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Schools and Military Face Off

25 May 2005 - Rochester, NY -  Marine Sergeant Charles Ray, discusses joining the Marine Corps with 17-year-old automotive technology students (L to R) Kenny Bachan, Roy Childers, and Justin Colononos at Greece Olympia High School in Rochester, NYPhoto Credit: Jethro Soudant Freelance Photo imported to Merlin on  Thu May 26 10:38:04 2005
25 May 2005 - Rochester, NY - Marine Sergeant Charles Ray, discusses joining the Marine Corps with 17-year-old automotive technology students (L to R) Kenny Bachan, Roy Childers, and Justin Colononos at Greece Olympia High School in Rochester, NYPhoto Credit: Jethro Soudant Freelance Photo imported to Merlin on Thu May 26 10:38:04 2005 (Jethro Soudant)

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By Michael Dobbs
Washington Post Staff Writer
Sunday, June 19, 2005

GREECE, N.Y. -- When Capt. Larry Dibble wanders into Greece Olympia High School, just outside Rochester, he is greeted with smiles and handshakes. Teachers invite him into their classrooms to talk to students about joining the Marine Corps. The school provides an almost-complete list of student names and telephone numbers.

In another suburb, at Fairport High School, Dibble is barred from setting up a recruiting table. Appointments are required to talk to students, and interviews are allowed only in the guidance office. The school will release student contact details only with written parental approval.

The different receptions reflect the twin poles of a nationwide debate about military recruiting in high schools that has heated up with the war in Iraq and the increasing demand for military manpower. As pressure mounts on recruiters to meet their monthly targets, principals across the country are grappling with difficult decisions over how much access to provide the military.

A little-noticed clause in the 2002 No Child Left Behind Act requires high schools to hand over students' names, addresses and telephone numbers to military recruiters as a condition of receiving federal aid. But some school districts are challenging the military's interpretation of the law, arguing that they are obliged to protect the privacy rights of their students.

"We're not going to give out information about our students unless we absolutely have to," said David Paddock, principal of Fairport High, who placed strict limits on the activities of military recruiters after a verbal confrontation between a Marine sergeant and a student peace activist. He describes the school's policy as "pro-kid, not anti-military."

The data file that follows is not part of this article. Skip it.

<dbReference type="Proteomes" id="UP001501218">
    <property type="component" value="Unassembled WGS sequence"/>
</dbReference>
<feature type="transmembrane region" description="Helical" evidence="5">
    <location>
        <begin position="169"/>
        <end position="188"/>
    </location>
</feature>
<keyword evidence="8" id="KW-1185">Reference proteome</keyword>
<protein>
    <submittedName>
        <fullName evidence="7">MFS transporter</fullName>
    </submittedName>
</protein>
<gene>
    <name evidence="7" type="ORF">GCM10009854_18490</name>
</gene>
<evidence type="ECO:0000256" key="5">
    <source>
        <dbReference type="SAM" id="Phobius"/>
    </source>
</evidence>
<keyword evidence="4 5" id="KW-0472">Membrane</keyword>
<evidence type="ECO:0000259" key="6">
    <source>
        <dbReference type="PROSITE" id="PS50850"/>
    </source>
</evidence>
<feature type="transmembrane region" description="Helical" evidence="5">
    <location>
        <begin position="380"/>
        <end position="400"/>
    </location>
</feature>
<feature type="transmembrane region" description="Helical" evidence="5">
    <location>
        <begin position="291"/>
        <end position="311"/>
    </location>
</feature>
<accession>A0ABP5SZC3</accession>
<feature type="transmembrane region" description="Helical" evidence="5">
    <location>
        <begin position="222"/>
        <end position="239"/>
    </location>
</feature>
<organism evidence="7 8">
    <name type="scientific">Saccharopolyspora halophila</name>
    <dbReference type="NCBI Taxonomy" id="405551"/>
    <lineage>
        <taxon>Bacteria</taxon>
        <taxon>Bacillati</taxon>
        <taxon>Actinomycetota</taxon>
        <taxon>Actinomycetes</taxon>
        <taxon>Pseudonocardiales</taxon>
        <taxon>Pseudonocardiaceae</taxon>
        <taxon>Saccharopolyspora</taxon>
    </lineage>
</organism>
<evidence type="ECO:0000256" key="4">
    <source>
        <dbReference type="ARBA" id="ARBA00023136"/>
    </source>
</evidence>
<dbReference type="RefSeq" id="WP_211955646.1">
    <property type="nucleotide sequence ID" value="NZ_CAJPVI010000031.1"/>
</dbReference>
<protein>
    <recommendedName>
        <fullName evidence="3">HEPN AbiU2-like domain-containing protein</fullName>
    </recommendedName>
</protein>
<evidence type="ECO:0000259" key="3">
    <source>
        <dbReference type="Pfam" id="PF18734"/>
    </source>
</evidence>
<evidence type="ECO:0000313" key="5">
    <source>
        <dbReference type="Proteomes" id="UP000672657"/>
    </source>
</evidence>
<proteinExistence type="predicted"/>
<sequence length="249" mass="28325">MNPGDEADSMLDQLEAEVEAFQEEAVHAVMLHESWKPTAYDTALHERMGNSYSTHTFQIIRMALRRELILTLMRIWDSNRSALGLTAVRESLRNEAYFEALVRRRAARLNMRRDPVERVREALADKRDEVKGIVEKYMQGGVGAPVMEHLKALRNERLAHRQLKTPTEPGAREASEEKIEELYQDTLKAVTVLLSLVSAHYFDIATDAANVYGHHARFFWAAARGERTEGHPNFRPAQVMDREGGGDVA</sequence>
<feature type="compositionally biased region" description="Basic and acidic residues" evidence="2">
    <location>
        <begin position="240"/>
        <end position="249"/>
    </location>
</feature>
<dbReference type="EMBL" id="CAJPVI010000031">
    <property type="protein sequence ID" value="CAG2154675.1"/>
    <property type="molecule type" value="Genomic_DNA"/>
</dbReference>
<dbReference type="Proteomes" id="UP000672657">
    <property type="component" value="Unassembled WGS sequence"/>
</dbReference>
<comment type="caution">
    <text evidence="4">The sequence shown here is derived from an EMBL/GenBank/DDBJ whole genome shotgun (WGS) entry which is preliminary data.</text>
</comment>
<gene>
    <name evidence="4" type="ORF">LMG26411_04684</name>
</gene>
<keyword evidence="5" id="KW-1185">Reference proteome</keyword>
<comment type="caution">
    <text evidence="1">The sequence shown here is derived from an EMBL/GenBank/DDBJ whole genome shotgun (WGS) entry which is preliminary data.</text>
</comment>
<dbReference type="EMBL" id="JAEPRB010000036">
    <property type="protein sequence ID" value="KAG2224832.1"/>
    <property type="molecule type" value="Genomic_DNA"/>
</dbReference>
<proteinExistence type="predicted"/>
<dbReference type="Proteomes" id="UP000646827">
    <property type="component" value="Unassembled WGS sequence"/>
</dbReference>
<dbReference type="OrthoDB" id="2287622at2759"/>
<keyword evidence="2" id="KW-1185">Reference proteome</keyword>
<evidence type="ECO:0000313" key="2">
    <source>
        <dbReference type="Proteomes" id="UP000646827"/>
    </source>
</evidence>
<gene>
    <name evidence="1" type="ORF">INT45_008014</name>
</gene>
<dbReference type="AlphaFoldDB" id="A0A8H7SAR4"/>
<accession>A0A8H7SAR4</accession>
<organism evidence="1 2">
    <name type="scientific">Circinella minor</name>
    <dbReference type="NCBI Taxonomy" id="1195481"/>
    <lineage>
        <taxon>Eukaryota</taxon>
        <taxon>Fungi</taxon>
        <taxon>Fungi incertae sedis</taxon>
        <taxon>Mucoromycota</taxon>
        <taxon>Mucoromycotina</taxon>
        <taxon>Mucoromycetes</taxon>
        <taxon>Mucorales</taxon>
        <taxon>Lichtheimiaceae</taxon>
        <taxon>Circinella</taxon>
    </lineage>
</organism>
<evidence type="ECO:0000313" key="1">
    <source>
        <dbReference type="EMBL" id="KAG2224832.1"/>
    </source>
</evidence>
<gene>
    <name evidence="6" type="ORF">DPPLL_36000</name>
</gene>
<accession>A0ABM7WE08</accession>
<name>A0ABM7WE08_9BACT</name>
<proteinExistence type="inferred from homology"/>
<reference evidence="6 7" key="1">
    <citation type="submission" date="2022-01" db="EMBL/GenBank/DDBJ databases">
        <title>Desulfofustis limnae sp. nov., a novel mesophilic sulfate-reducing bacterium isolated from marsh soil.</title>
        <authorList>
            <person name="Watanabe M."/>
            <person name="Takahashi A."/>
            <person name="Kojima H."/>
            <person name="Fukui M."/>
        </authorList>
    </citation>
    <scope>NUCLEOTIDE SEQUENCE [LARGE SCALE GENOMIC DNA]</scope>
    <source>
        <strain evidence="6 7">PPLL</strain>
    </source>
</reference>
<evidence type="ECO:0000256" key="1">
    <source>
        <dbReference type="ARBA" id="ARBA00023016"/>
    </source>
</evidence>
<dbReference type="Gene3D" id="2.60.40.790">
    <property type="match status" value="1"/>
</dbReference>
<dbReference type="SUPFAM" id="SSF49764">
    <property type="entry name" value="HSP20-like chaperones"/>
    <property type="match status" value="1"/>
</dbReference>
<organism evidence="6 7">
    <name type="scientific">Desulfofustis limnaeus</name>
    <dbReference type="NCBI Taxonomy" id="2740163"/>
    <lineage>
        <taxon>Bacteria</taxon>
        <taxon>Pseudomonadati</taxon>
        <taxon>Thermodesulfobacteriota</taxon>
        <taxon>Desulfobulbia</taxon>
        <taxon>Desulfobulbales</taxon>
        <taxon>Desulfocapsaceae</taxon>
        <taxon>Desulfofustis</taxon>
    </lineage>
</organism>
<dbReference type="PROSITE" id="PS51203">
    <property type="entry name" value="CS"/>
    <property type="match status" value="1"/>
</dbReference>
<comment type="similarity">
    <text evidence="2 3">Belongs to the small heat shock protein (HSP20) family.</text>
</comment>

Developments in Fairport, a largely white school district in an affluent suburb of Rochester, are being closely watched by other school districts unsure about their obligations under the Bush administration's signature education initiative. Some previously recalcitrant districts have begun to provide student information to the military after being threatened with retaliation by the Department of Defense, while others are reevaluating their access policies after reports of misconduct by military recruiters.

In one well-publicized case in Colorado, Army recruiters were tape-recorded encouraging a student journalist posing as a high school dropout to create a diploma from a non-existent school to comply with military enlistment requirements. They also were heard giving him advice on how to disguise a chronic "marijuana problem" and how to pass a mandatory drug test. The head of Army recruiting in Denver, Lt. Col. Jeffrey Brodeur, described the practices as "completely unacceptable."

The Army Recruiting Command declined to permit a reporter to observe its operations in Rochester, referring questions to the Pentagon. But the Marine Corps, which has been more successful in meeting its monthly recruiting targets, allowed a reporter to spend a day with its recruiters as they sought enlistees in Rochester area high schools.

The day begins at 8 a.m. in the Marine Corps recruiting office in downtown Rochester, one of several dozen recruiting stations in New York state. The drive is planned like any other military operation, with color-coded pins on maps denoting "target schools," clearly defined objectives and a strategy for achieving them. The Rochester region is expected to "ship" -- military jargon for "deliver" -- 101 new recruits to boot camp every year, part of a nationwide total of about 40,000.

It is a labor-intensive, frequently frustrating business. An average of 10 telephone calls is required to produce a single "contact" with a prospective recruit. Five or six contacts are needed to gain an "appointment." It takes two or three appointments to set up an "interview," a three-hour session that tests the persuasive powers of the recruiter. One in five interviews results in a "contract," or a commitment to join the Marine Corps.

"You can't expect immediate results," says Dibble, who oversees high school recruiting efforts in western New York state. "It's very hard work."

After morning strategizing, the Marines head to Greece, a bedroom community on the outskirts of Rochester. This is prime recruiting territory: middle-class, conservative, economically depressed. Several large companies in the Rochester area, including Kodak and Xerox, have cut back in recent years. Other than the military, there are few jobs for high school graduates.


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